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The Center for Agroecology and Sustainable Food Systems at the University of California at Santa Cruz is working to transform the way we grow and distribute food into a sustainable system that provides social justice and protects the environment. This internationally recognized program integrates social and natural science research, academic and experiential education, and public service. The Simply Organic 1% fund and the Frontier Foundation have made a combined $130,000 donation to the Center to establish a continuing scholarship in their Apprenticeship in Ecological Horticulture program.
"I was impressed with the quality of the program — and even more so with the apprentices enrolled in the program."
Kathy Larson, Frontier's Vice President of Sustainability
The Center's hands-on six-month Apprenticeship covers topics like soil management, composting, pest control, crop planning, irrigation, farm equipment, marketing techniques, and Community Supported Agriculture (CSA) practices.
Previous graduates have established their own commercial farms and market gardens, run community gardens for inner city and prison populations, and developed school gardening programs. Many graduates take part in international development projects, including programs in Nepal, Uganda, Kenya, South Africa, and throughout Central and South America. Others have raised the standards of the organic food industry through work with certification programs and retailers.
Kathy Larson, Vice President of Sustainability at Frontier, visited the Center in August. "This is the premiere, sustainable and organic training program in the U.S.," she says. "During my visit in August, I was impressed with the quality of the program — and even more so with the apprentices enrolled in the program. Establishing this scholarship empowers a new generation of sustainable agricultural leaders, who otherwise might not have the opportunity to participate in advanced training and contribute to the organic community."
Each year, one apprentice will receive tuition assistance to learn better organic farming techniques, develop and evaluate new ideas to tackle issues of inequality in the food system, and integrate social and natural science research, academic and experiential education, and public service to transform the food system. SO1% (a fund generated by setting aside one percent of sales on all Simply Organic products) donated $70,000, while the remaining $60,000 came from the Frontier Foundation™.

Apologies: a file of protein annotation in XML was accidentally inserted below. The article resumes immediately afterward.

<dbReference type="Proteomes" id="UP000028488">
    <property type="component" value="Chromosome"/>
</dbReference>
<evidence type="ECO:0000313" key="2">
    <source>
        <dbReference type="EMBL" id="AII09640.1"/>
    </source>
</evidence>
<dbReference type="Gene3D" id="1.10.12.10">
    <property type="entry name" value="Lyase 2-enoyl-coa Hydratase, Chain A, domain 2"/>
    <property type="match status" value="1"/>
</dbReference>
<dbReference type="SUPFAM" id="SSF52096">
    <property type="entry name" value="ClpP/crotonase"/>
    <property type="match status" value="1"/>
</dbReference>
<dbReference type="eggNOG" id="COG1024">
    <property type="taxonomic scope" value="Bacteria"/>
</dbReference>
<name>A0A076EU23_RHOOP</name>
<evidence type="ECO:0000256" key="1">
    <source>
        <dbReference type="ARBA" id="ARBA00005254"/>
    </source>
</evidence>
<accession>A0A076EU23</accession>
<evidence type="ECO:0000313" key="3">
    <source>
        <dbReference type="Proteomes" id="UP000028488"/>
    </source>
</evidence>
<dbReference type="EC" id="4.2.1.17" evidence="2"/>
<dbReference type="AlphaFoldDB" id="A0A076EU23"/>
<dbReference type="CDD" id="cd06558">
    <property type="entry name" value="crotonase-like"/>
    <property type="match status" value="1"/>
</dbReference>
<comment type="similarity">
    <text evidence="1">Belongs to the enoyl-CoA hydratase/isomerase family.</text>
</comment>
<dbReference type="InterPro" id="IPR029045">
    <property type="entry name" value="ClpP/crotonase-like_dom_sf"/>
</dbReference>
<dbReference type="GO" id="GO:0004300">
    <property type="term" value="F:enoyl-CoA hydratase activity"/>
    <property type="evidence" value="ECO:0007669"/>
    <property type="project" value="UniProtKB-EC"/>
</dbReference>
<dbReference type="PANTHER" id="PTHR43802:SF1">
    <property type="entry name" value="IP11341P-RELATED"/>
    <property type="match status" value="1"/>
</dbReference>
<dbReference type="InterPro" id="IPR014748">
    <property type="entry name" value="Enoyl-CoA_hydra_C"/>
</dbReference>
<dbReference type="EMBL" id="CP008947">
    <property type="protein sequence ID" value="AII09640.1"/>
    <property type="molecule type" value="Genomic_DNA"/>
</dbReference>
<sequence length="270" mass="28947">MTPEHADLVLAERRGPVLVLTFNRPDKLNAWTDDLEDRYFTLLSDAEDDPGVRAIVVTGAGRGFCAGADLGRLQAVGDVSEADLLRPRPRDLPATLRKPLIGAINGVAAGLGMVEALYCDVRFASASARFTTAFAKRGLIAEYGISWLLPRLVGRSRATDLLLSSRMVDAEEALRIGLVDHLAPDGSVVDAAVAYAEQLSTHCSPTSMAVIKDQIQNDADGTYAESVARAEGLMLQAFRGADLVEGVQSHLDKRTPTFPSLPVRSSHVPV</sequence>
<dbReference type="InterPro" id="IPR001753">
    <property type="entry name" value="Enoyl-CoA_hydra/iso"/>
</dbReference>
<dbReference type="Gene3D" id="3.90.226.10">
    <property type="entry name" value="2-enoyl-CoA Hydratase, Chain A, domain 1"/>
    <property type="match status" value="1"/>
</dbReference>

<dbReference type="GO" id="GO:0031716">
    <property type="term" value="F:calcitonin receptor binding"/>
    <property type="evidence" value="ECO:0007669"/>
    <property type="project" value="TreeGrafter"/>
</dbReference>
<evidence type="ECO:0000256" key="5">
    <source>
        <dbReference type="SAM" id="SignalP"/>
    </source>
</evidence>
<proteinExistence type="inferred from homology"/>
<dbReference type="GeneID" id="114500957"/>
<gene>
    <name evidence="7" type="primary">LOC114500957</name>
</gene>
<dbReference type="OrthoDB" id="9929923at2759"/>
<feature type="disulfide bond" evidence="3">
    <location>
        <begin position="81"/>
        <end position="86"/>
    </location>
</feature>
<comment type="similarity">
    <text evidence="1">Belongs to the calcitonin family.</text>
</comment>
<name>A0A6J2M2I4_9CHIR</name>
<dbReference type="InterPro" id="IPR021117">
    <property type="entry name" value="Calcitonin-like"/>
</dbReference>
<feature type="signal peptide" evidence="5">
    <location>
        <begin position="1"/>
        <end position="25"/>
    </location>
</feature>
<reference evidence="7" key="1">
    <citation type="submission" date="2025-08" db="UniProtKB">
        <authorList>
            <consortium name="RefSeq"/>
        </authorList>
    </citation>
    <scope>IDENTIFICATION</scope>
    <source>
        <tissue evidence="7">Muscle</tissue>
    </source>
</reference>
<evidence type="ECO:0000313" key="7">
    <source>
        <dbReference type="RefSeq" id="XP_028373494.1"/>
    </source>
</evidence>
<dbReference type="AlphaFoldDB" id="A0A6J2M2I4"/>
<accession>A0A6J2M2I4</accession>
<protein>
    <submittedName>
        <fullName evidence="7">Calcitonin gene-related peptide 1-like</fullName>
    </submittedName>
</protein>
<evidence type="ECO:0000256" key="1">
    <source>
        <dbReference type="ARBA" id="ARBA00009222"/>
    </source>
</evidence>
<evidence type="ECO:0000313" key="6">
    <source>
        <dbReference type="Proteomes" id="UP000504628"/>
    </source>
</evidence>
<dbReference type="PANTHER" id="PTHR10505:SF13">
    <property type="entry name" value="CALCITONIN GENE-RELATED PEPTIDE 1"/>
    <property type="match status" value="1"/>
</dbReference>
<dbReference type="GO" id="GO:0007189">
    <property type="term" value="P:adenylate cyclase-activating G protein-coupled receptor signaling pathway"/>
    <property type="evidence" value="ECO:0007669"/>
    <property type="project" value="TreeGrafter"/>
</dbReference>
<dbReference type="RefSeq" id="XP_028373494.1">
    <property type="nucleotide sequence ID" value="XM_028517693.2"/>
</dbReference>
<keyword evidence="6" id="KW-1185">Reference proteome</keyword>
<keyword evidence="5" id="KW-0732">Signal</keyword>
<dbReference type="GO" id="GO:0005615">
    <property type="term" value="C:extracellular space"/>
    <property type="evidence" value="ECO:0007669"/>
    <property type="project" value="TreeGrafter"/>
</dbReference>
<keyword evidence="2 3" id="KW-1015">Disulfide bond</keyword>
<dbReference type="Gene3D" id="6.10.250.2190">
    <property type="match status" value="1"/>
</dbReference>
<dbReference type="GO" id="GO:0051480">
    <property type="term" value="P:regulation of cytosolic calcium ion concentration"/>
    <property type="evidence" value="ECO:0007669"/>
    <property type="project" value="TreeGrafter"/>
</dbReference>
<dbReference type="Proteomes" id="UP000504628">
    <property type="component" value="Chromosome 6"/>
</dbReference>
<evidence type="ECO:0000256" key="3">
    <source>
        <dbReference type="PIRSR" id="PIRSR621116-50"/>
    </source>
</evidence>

The seeds of the Apprenticeship in Ecological Horticulture were planted more than 40 years ago in Santa Cruz, California. An innovative English horticulturist named Alan Chadwick started the Student Garden Project and the 25-acre farm that together became the UC Santa Cruz Farm and Garden — and now are the site of this unique, hands-on training program.
Working only with hand tools and organic amendments, Chadwick and his student assistants transformed a steep, chaparral-covered hillside into a prolific garden bursting with flowers, vegetables, and fruit trees. The informal "apprenticeships" that students served with Chadwick would eventually lead to development of the Center's current Apprenticeship in Ecological Horticulture training program.
Chadwick's apprentices helped pioneer the organic food movement in California and then across the country, spreading the word about how food could be grown using techniques that respected nature and conserved natural resources while yielding sustained, bountiful harvests.
Over the years the organic training was formalized into a six-month full-time apprenticeship that attracts participants from across the U.S. and around the world. Interest in the program is now at an all-time high, with a record 187 applications received this fall for the 39 positions in the 2010 Apprenticeship.
More than 1,300 apprentices have been trained in the organic fields, orchards and greenhouses at UC Santa Cruz, learning not only how to raise food and flowers, but how to make the food system itself more sustainable by addressing issues of social justice. They are organic farmers, market gardeners, urban agriculturalists, school garden teachers and others — all working to promote local, healthy food in communities around the country.
Thousands of schoolchildren, college classes, visiting farmers, master gardeners, international visitors and others tour the Farm and Garden each year. During their tours, visitors see examples of organic soil management, alternative pest control measures, water conservation, and biodiversity on both home garden and commercial scales. Faculty and students use the sites for classes and research efforts, while Center staff and apprentices maintain and develop the Farm and Garden as flourishing demonstrations of what can be accomplished with organic management techniques. Learn more about the Center and its apprenticeship program.
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